index <- index + 1
}
}
dataFrame5 <- data.frame(y = y, subNo = factor(rep(1:numSub, each = numObj)), objNum = factor(rep(1:numObj, numSub)), x = x, x2 = x2)
model5 <- lmer(y ~ x +
x2 +
(1 | subNo) +
(1 | objNum) +
(x2|subNo) +
(x|subNo), data = dataFrame5)
summary(model5)
```

```
## Linear mixed model fit by REML. t-tests use Satterthwaite's method [
## lmerModLmerTest]
## Formula: y ~ x + x2 + (1 | subNo) + (1 | objNum) + (x2 | subNo) + (x |
## subNo)
## Data: dataFrame5
##
## REML criterion at convergence: -1542.7
##
## Scaled residuals:
## Min 1Q Median 3Q Max
## -2.90993 -0.61316 0.02424 0.64441 2.92104
##
## Random effects:
## Groups Name Variance Std.Dev. Corr
## subNo (Intercept) 0.296066 0.54412
## x 0.013235 0.11504 0.37
## subNo.1 (Intercept) 0.627256 0.79199
## x2 0.008627 0.09288 -0.46
## subNo.2 (Intercept) 70.071082 8.37085
## objNum (Intercept) 23.260830 4.82295
## Residual 0.009904 0.09952
## Number of obs: 2000, groups: subNo, 100; objNum, 20
##
## Fixed effects:
## Estimate Std. Error df t value Pr(>|t|)
## (Intercept) 17.495733 1.368575 45.984110 12.784 <2e-16 ***
## x 0.002500 0.011769 98.789562 0.212 0.832
## x2 9.970179 0.009687 98.504324 1029.206 <2e-16 ***
## ---
## Signif. codes: 0 '***' 0.001 '**' 0.01 '*' 0.05 '.' 0.1 ' ' 1
##
## Correlation of Fixed Effects:
## (Intr) x
## x 0.014
## x2 -0.026 0.001
## convergence code: 0
## unable to evaluate scaled gradient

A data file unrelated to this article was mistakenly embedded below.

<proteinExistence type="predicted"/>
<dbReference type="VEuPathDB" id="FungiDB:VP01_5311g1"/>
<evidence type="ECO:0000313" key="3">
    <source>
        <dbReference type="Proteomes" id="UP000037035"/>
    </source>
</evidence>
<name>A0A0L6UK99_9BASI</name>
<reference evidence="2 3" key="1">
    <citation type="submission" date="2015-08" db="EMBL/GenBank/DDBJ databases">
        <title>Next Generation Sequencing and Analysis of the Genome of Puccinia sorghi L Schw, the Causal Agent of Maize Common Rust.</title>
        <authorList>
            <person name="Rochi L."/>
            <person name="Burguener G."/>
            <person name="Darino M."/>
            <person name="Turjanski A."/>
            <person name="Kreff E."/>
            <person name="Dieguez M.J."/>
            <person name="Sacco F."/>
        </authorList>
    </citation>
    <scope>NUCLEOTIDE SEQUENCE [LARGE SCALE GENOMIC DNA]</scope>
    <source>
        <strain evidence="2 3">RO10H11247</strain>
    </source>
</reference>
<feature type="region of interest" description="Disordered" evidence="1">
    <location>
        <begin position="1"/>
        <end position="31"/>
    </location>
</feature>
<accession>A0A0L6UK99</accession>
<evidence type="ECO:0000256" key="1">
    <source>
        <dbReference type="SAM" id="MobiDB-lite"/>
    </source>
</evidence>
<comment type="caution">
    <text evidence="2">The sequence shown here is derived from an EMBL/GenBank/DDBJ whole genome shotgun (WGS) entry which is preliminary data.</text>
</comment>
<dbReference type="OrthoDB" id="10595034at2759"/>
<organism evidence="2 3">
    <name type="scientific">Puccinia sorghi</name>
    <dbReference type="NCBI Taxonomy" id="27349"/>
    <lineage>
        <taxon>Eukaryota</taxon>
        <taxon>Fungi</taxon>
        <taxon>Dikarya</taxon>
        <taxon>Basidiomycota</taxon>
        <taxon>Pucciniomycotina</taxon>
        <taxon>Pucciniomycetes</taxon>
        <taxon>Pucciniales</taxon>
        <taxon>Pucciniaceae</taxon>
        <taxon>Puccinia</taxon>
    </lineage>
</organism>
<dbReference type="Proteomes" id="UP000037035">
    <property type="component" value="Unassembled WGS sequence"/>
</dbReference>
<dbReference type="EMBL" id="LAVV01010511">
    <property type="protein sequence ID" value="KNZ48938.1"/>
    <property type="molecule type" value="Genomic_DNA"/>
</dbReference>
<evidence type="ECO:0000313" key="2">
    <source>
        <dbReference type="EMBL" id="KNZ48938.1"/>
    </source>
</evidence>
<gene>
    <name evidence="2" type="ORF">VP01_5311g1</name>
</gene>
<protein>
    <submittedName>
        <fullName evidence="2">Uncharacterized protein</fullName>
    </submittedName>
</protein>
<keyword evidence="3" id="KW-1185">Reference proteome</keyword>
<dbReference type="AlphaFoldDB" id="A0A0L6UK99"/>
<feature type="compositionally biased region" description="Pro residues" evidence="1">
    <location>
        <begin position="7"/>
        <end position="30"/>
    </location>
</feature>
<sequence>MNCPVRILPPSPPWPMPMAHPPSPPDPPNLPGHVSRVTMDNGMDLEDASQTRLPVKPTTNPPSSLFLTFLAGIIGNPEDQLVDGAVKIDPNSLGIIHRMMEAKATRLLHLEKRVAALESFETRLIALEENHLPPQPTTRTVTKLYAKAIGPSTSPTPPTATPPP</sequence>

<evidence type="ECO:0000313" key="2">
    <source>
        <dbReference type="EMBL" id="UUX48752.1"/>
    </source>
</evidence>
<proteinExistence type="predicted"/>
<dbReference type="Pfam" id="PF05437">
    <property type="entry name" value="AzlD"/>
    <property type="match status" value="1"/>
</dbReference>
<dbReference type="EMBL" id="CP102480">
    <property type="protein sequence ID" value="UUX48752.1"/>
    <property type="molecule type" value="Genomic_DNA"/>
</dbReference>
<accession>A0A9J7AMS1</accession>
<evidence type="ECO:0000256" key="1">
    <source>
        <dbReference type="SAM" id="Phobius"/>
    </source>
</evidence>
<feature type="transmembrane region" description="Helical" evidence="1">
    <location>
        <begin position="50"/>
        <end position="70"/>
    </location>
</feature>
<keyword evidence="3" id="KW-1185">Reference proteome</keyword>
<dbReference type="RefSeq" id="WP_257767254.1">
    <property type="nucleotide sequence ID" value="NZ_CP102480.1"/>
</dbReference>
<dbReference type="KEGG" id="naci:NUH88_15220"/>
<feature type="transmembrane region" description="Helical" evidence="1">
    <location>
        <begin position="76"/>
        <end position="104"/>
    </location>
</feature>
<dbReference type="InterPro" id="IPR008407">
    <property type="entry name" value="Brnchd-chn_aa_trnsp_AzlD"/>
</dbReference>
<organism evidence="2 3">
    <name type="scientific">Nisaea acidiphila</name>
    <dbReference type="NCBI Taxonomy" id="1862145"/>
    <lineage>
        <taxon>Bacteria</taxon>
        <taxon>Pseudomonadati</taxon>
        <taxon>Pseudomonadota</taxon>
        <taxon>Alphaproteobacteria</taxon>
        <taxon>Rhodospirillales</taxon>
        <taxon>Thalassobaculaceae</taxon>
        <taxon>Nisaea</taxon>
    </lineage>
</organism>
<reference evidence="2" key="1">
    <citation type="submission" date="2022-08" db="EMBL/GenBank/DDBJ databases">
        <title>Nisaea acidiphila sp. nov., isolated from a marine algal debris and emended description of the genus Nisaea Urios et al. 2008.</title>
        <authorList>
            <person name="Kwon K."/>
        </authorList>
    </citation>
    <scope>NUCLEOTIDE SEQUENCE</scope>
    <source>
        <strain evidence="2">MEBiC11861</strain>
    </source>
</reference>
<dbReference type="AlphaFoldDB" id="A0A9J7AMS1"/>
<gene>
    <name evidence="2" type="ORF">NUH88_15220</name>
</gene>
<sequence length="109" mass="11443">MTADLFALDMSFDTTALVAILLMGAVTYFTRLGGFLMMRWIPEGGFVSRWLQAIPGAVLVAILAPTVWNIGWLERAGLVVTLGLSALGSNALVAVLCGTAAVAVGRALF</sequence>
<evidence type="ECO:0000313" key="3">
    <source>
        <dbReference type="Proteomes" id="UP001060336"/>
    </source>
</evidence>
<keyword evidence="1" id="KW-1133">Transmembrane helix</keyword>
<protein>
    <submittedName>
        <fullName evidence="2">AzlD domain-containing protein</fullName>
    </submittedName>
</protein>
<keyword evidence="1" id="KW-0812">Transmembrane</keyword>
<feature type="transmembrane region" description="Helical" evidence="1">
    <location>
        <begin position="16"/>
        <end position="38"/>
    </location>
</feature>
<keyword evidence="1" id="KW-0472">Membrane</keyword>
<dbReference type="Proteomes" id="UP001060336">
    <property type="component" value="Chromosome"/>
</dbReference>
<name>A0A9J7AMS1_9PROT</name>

## Model failed to converge: degenerate Hessian with 1 negative eigenvalues
```

```
anova(model5)
```

```
## Type III Analysis of Variance Table with Satterthwaite's method
## Sum Sq Mean Sq NumDF DenDF F value Pr(>F)
## x 0 0 1 98.790 4.5100e-02 0.8322
## x2 10492 10492 1 98.504 1.0593e+06 <2e-16 ***
## ---
## Signif. codes: 0 '***' 0.001 '**' 0.01 '*' 0.05 '.' 0.1 ' ' 1
```

```
corrResult <- cor.test(coef(model5)$subNo$`(Intercept)`, gamma00 + mean(gamma01*w1 + u01) + gamma02*w2 + u02)
```

The intercept of object 1 across all subjects is $\hat{\beta_{01.}} =$ 16.4906087 (vs 16.4837433), while subject’s 1 performance across all objects was $\hat{\beta_{0.1}} =$ 17.3720882 (vs 15.6800431). Compared to the other estimates, the last estimate is quite far off. However the estimates are still highly correlated with the true values, *r* = .185, *p* = .065. However on some simulations they are not, which I realised after running this script a couple of times. I have no idea why this is the case. On level 2, the linear slope for subject 1 was $\hat{\beta_{11}} =$ -0.0244874 (vs -0.0174013), while the quadratic slope was $\hat{\beta_{21}} =$ 9.9571944 (vs 9.970709).

### Model 5.2

This model is basically the same than the previous except one different. *X* varies only across objects like as if it was aggregated values from a different population. This is case in the experiment, in which one could use the normative data instead of participants’ ratings to predict the memory score.

Level 1:
*Y*_{i**j} = *β*_{0i**j} + *β*_{1j}*X*_{i} + *β*_{2j}*X*_{i}^{2} + *e*_{i**j}
Level 2:
*β*_{0i**j} = *γ*_{00} + *γ*_{01}*W*_{1i} + *u*_{01i} + *γ*_{02}*W*_{2j} + *u*_{02j}
*β*_{1j} = *γ*_{10} + *u*_{1j}
*β*_{2j} = *γ*_{20} + *u*_{2j}